Before last season, there wasn’t a black superhero on The CW. At least not in the traditional sense. Hell, even a couple years back there wasn’t a black superhero on television. My, oh, my have times have changed. And I cannot preach the importance that it needs to continue to change with continued and expanded representation.
This episode was a game-changing one for James Olsen, who has been Guardian for now a season and a half and has learned several important lessons along the way. But his most important lesson came in “The Fanatical,” in which James learned the power of being Guardian — and how the power could be even bigger without the mask.
The costumed heroes, protecting my secret identity shtick is nothing new. The threat of being unmasked is nothing new. The being caught is nothing new. But how Supergirl chose to handle James’ unmasking and how ultimately it could do good, now that’s new.
There’s been this belief that it’s better that the heroes don’t have a human face. It’s the persona they display that’s the hope. But as James’ secret identity was threatened, he began to wonder if his secret identity being revealed might actually serve to help or inspire others.
There was an initial concern from James that Guardian wouldn’t be a hero once he was unmasked. Not because there would be a face to the name. But because it would be his face. A black man’s face. James knew just as he’s judged and treated as James Olsen on the streets, Guardian would be treated the same because he was a black superhero. Held to different standards and different expectations. What bullshit.

“Racism is the oldest form of bullying,” James says. “But when I put that mask on it was strangely liberating. It was the first time I was judged on my actions and my heart.”
“It shouldn’t be that way,” Lena says.
“But it is,” James replies.

And he’s right. This desire to persecute or ridicule someone because of the color of their skin is nothing short of cowardly and sickening. But it’s something it is happening and will continue to happen. We should be better than that. But we’re not. Though this is nothing new for James or people like James, who have had to deal with it their whole lives. I’ve never had to deal with that, and I don’t pretend to understand what that feels like. But this episode was important in giving James and other black people a voice. It might not have been the biggest voice, being on the CW and all, but all representation — and notice of representation — is important.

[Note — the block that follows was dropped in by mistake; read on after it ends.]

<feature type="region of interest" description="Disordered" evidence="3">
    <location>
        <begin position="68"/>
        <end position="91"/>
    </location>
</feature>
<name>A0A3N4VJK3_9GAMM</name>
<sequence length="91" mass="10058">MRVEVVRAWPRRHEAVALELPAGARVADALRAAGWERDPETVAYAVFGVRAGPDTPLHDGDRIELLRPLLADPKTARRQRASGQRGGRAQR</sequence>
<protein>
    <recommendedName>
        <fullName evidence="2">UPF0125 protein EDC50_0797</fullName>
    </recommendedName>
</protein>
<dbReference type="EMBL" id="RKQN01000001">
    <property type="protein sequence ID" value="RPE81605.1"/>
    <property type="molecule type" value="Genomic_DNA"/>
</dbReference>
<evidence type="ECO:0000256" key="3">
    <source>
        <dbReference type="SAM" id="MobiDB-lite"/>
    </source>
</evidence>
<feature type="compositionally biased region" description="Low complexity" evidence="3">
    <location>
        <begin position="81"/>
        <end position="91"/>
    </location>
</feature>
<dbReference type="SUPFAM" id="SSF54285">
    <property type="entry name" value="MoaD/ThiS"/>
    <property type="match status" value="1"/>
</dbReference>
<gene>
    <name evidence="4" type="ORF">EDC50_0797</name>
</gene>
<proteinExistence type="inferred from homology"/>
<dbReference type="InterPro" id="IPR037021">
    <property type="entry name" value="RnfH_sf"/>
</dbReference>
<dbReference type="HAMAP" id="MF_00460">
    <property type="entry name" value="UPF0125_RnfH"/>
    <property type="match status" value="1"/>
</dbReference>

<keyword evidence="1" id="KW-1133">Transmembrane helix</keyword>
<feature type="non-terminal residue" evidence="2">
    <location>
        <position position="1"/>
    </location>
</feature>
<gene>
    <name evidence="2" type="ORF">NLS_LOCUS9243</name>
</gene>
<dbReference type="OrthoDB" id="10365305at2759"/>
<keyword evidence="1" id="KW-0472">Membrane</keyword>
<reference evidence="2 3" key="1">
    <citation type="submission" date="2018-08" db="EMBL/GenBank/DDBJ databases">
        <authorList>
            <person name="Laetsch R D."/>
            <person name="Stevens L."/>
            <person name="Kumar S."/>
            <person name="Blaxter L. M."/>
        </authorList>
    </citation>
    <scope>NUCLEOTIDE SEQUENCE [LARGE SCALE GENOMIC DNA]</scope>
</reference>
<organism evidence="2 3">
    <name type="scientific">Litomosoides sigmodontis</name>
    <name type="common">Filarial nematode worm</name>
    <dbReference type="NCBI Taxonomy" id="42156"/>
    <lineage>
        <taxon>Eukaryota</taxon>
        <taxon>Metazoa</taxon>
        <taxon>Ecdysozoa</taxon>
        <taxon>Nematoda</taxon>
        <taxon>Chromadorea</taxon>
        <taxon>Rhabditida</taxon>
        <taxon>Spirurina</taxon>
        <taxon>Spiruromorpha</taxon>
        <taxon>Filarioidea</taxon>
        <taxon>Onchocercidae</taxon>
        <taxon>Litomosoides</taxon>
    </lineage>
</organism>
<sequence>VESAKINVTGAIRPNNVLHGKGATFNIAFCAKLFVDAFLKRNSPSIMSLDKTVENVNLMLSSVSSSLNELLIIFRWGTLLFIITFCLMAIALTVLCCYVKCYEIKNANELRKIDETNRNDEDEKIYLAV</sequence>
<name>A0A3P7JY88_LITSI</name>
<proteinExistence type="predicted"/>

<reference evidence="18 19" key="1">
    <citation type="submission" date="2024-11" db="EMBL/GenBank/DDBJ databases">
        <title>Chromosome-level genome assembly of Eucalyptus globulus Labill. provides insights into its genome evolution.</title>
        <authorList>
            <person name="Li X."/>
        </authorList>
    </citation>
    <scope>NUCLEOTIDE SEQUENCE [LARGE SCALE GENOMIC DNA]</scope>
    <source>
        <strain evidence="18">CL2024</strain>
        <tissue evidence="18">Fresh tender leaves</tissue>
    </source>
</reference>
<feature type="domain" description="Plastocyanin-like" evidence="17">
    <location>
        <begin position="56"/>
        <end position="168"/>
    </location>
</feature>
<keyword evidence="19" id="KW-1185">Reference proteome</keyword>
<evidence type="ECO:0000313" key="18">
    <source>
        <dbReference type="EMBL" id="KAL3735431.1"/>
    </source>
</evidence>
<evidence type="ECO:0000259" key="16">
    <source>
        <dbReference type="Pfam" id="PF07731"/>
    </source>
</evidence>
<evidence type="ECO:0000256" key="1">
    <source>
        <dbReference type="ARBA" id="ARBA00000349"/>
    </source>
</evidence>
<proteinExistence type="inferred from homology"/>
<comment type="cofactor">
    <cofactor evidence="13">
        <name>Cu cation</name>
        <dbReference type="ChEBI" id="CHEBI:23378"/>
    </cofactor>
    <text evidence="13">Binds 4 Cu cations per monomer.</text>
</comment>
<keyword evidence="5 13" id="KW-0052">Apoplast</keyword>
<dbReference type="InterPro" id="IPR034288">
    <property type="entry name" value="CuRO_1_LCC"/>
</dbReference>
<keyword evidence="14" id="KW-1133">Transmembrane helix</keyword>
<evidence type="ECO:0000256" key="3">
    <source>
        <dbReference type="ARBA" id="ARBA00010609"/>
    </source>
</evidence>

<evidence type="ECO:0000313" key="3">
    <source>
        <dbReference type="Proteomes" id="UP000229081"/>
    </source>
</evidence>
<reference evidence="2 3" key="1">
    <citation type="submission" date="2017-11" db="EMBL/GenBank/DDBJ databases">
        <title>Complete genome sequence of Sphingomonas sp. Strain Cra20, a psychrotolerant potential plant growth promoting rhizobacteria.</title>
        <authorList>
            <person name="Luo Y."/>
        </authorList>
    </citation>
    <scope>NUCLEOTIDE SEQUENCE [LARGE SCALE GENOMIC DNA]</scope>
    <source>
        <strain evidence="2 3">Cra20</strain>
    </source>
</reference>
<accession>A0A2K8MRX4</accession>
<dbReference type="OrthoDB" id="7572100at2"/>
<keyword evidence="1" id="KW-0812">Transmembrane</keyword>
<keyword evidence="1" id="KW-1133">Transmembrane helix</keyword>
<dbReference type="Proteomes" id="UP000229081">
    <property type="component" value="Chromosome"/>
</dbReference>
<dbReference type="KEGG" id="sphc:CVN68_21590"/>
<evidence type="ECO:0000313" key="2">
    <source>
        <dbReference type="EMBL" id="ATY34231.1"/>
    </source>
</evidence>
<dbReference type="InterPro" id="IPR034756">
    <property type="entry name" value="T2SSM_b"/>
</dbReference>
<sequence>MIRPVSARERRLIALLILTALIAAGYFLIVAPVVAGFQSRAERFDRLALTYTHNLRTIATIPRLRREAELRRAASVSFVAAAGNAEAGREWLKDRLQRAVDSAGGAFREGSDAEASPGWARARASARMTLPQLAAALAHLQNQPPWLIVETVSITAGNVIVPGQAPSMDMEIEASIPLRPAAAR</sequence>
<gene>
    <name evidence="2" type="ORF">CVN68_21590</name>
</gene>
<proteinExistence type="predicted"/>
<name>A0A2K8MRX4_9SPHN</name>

James began to see the silver lining in this situation. Considering how black heroes or black people in general are portrayed, he began to see that maybe he could be a source of inspiration and show everyone that anything is possible. James wants to effect change. And he knows that he can no longer hide behind that mask if he wishes to do so.
James made a bold claim that I’m going to be curious to see play out on this series. One day, he’s going to unmask himself and show his face to the world. In hopes of inspiring other black boys and girls to be superheroes like Guardian. There’s power in representation. There’s power in using your stance to inspire. And this world needs a hell of a lot more of that.

You’re Strong Enough to Overcome Grief

Another storyline that carried over from the previous week was Ruby dealing with the overwhelming realization that her mom, the person she loves most in the world, is Reign…and she tried to kill her. Alex took Ruby in while Team Supergirl tries to handle Reign, and it produced an interesting result.
Ruby was shut off, no surprise. No matter how much Alex tried to distract her with treats and wishes, Ruby couldn’t get out of her own head. She couldn’t get out of her own grief. It wasn’t until a conversation with M’yrann that Ruby began to get a sense of how she needed to respond from here on out. After hearing how M’yrann overcame losing his entire family and seeing how he’s still standing, Ruby realized that it was all about inner strength.

“Strong like you,” he told her.

And she is strong. She has this amazing inner strength that she gets from her mother. How she can face any ordeal head on and come out of it. Not unscathed. But she will survive. She just had to realize it. And she finally allowed herself to believe it.
It’ll be interesting to see how this affects Ruby moving forward. Will it help her face Reign and save her mom? Will it help her move on if her mom dies? We’ll see. But regardless, she’ll get through this.
Supergirl airs Mondays at 8/7c on the CW.